Included among the "Poems of the Imagination."—Ed.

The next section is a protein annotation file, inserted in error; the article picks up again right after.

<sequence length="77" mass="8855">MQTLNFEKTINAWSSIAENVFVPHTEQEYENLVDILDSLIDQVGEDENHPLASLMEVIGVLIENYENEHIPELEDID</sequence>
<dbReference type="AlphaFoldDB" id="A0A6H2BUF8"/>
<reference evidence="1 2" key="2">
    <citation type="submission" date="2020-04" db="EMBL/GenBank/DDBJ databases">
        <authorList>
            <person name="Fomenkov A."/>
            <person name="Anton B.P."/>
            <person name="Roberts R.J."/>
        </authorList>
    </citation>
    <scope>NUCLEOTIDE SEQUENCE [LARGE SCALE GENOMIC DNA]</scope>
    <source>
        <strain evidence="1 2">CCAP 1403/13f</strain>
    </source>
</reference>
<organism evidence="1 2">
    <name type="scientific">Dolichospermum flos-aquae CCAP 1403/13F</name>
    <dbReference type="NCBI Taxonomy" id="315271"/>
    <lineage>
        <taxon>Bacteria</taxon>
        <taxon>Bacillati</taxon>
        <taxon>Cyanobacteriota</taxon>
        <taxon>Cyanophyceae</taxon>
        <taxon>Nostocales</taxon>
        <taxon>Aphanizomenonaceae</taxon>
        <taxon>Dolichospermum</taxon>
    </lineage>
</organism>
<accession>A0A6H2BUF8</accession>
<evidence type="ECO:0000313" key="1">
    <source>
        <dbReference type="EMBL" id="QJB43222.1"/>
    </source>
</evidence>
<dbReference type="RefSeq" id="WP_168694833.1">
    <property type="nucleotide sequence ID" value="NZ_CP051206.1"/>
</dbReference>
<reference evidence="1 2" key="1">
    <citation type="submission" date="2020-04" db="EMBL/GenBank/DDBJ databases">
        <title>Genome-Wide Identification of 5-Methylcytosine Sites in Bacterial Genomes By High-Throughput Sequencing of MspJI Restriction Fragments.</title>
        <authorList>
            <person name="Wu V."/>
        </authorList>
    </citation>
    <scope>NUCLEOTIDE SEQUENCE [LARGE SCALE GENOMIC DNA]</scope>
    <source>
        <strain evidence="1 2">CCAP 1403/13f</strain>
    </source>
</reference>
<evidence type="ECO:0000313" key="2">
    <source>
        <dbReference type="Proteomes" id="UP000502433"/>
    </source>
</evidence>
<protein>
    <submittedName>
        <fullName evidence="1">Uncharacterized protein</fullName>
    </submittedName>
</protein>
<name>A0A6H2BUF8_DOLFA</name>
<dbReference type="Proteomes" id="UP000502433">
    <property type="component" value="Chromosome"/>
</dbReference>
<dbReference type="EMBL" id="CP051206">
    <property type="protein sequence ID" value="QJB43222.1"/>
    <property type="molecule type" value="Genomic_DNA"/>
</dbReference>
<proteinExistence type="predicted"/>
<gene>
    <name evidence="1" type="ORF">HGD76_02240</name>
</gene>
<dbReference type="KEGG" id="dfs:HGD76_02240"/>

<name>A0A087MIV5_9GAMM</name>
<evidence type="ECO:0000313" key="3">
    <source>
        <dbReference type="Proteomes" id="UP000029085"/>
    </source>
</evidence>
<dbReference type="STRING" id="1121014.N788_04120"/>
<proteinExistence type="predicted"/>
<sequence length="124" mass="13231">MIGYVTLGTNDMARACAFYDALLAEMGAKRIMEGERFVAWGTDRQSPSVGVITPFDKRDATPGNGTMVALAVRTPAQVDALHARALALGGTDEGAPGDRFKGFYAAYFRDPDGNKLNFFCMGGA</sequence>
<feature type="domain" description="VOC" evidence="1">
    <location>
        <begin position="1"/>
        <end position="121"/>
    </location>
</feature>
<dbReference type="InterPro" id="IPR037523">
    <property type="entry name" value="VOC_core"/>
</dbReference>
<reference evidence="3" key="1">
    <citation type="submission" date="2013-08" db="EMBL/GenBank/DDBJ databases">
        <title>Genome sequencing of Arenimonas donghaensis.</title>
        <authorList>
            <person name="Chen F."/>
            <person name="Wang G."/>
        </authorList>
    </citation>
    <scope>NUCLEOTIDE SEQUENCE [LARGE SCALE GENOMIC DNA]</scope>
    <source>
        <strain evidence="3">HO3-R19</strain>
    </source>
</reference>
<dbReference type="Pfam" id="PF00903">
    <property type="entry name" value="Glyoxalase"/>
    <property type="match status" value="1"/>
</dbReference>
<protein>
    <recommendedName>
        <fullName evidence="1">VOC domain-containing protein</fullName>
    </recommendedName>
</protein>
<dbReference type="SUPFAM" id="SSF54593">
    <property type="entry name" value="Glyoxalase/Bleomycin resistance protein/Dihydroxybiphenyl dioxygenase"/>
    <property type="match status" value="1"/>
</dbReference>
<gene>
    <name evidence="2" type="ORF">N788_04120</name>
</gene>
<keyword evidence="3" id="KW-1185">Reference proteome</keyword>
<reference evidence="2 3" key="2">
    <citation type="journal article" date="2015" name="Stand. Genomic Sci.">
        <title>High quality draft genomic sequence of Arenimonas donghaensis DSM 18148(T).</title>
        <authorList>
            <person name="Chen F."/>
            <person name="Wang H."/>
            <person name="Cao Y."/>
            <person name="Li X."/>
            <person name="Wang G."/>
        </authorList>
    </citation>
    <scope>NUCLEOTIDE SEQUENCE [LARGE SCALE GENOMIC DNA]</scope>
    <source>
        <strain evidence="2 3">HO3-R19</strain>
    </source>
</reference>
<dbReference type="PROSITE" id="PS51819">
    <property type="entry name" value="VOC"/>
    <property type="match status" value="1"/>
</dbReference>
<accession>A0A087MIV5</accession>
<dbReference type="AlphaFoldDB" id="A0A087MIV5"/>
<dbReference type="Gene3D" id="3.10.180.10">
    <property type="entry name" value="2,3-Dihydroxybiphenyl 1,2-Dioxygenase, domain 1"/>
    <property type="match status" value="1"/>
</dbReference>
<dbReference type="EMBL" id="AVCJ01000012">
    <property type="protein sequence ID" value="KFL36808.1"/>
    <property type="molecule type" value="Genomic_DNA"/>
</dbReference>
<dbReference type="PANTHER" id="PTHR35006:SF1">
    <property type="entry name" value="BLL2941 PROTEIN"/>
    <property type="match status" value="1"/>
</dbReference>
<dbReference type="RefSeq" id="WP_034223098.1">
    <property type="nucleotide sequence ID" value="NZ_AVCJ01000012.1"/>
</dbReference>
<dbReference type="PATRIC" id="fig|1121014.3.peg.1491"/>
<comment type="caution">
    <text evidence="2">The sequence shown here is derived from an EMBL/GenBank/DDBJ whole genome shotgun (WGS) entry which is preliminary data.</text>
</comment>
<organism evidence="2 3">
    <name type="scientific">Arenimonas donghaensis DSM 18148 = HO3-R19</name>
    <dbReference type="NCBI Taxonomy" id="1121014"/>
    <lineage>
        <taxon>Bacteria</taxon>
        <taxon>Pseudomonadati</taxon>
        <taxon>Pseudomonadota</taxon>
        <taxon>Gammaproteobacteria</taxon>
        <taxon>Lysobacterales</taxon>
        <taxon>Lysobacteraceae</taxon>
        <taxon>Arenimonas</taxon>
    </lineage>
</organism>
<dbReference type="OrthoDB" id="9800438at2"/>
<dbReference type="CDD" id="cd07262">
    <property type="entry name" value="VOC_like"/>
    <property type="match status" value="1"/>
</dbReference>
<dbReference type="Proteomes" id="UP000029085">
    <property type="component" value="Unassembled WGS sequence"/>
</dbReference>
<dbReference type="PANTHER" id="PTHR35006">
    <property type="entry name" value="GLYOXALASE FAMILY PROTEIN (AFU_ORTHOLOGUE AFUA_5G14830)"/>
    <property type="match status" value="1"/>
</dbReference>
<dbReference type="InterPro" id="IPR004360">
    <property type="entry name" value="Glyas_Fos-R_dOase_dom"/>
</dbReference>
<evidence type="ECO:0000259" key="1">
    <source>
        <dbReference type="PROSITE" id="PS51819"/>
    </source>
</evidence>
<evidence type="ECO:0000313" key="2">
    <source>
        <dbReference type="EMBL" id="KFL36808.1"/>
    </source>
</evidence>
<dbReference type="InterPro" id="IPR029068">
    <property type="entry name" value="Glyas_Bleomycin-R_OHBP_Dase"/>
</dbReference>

Five years have past; five summers, with the length Of five long winters![C] and again I hear These waters, rolling from their mountain-springs With a soft [1] inland murmur. [D]—Once again Do I behold these steep and lofty cliffs, 5 That [2] on a wild secluded scene impress Thoughts of more deep seclusion; and connect The landscape with the quiet of the sky. The day is come when I again repose Here, under this dark sycamore, and view 10 These plots of cottage-ground, these orchard-tufts, Which at this season, with their unripe fruits, Are clad in one green hue, and lose themselves 'Mid groves and copses. [3] Once again I see These hedge-rows, hardly hedge-rows, little lines 15 Of sportive wood run wild: these pastoral farms, Green to the very door; and wreaths of smoke Sent up, in silence, from among the trees! [E] With some uncertain notice, as might seem Of vagrant dwellers in the houseless woods, 20 Or of some Hermit's cave, where by his fire The Hermit sits alone. These beauteous forms, Through a long absence, have not been to me [4] As is a landscape to a blind man's eye: 25 But oft, in lonely rooms, and 'mid the din Of towns and cities, I have owed to them, In hours of weariness, sensations sweet, Felt in the blood, and felt along the heart; And passing even into my purer mind, [5] 30 With tranquil restoration:—feelings too Of unremembered pleasure: such, perhaps, As have no slight or trivial influence [6] On that best portion of a good man's life, His little, nameless, unremembered, acts 35 Of kindness and of love. Nor less, I trust, To them I may have owed another gift, Of aspect more sublime; that blessed mood, In which the burthen of the mystery, In which the heavy and the weary weight 40 Of all this unintelligible world, Is lightened:—that serene and blessed mood, In which the affections gently lead us on,— Until, the breath of this corporeal frame And even the motion of our human blood 45 Almost suspended, we are laid asleep In body, and become a living soul: While with an eye made quiet by the power Of harmony, and the deep power of joy, We see into the life of things. 50 If this Be but a vain belief, yet, oh! how oft— In darkness and amid the many shapes Of joyless daylight; when the fretful stir Unprofitable, and the fever of the world, 55 Have hung upon the beatings of my heart— How oft, in spirit, have I turned to thee, O sylvan Wye! thou wanderer thro' the woods, [7] How often has my spirit turned to thee! And now, with gleams of half-extinguished thought, 60 With many recognitions dim and faint, And somewhat of a sad perplexity, The picture of the mind revives again: While here I stand, not only with the sense Of present pleasure, but with pleasing thoughts 65 That in this moment there is life and food For future years. And so I dare to hope, Though changed, no doubt, from what I was when first I came among these hills; when like a roe I bounded o'er the mountains, by the sides 70 Of the deep rivers, and the lonely streams, Wherever nature led: more like a man Flying from something that he dreads, than one Who sought the thing he loved. For nature then (The coarser pleasures of my boyish days, 75 And their glad animal movements all gone by) To me was all in all.—I cannot paint What then I was. The sounding cataract Haunted me like a passion: the tall rock, The mountain, and the deep and gloomy wood, 80 Their colours and their forms, were then to me An appetite; a feeling and a love, That had no need of a remoter charm, By thought supplied, nor [8] any interest Unborrowed from the eye.—That time is past, 85 And all its aching joys are now no more, And all its dizzy raptures. [F] Not for this Faint I, nor mourn nor murmur; other gifts Have followed; for such loss, I would believe, Abundant recompence. For I have learned 90 To look on nature, not as in the hour Of thoughtless youth; but hearing oftentimes The still, sad music of humanity, Nor [9] harsh nor grating, though of ample power To chasten and subdue. And I have felt 95 A presence that disturbs me with the joy Of elevated thoughts; a sense sublime Of something far more deeply interfused, Whose dwelling is the light of setting suns, And the round ocean and the living air, 100 And the blue sky, and in the mind of man: A motion and a spirit, that impels All thinking things, all objects of all thought, And rolls through all things. Therefore am I still A lover of the meadows and the woods, 105 And mountains; and of all that we behold From this green earth; of all the mighty world Of eye, and ear,—both what they half create, [G] And what perceive; well pleased to recognise In nature and the language of the sense, 110 The anchor of my purest thoughts, the nurse, The guide, the guardian of my heart, and soul Of all my moral being. Nor perchance, If I were not thus taught, should I the more 115 Suffer my genial spirits to decay: For thou art with me here upon the banks Of this fair river; thou my dearest Friend, My dear, dear Friend; and in thy voice I catch The language of my former heart, and read 120 My former pleasures in the shooting lights Of thy wild eyes, [H] Oh! yet a little while May I behold in thee what I was once, My dear, dear Sister! and this prayer I make, Knowing that Nature never did betray 125 The heart that loved her; 'tis her privilege, Through all the years of this our life, to lead From joy to joy: for she can so inform The mind that is within us, so impress With quietness and beauty, and so feed 130 With lofty thoughts, that neither evil tongues, Rash judgments, nor the sneers of selfish men, Nor greetings where no kindness is, nor all The dreary intercourse of daily life, Shall e'er prevail against us, or disturb 135 Our cheerful faith, that all which we behold Is full of blessings. Therefore let the moon Shine on thee in thy solitary walk; And let the misty mountain-winds be free To blow against thee: and, in after years, 140 When these wild ecstasies shall be matured Into a sober pleasure; when thy mind Shall be a mansion for all lovely forms, Thy memory be as a dwelling-place For all sweet sounds and harmonies; oh! then, 145 If solitude, or fear, or pain, or grief, Should be thy portion, with what healing thoughts Of tender joy wilt thou remember me, And these my exhortations! Nor, perchance— If I should be where I no more can hear 150 Thy voice, nor catch from thy wild eyes these gleams Of past existence [B]—wilt thou then forget That on the banks of this delightful stream We stood together; and that I, so long A worshipper of Nature, hither came 155 Unwearied in that service: rather say With warmer love—oh! with far deeper zeal Of holier love. Nor wilt thou then forget, That after many wanderings, many years Of absence, these steep woods and lofty cliffs, 160 And this green pastoral landscape, were to me More dear, both for themselves and for thy sake!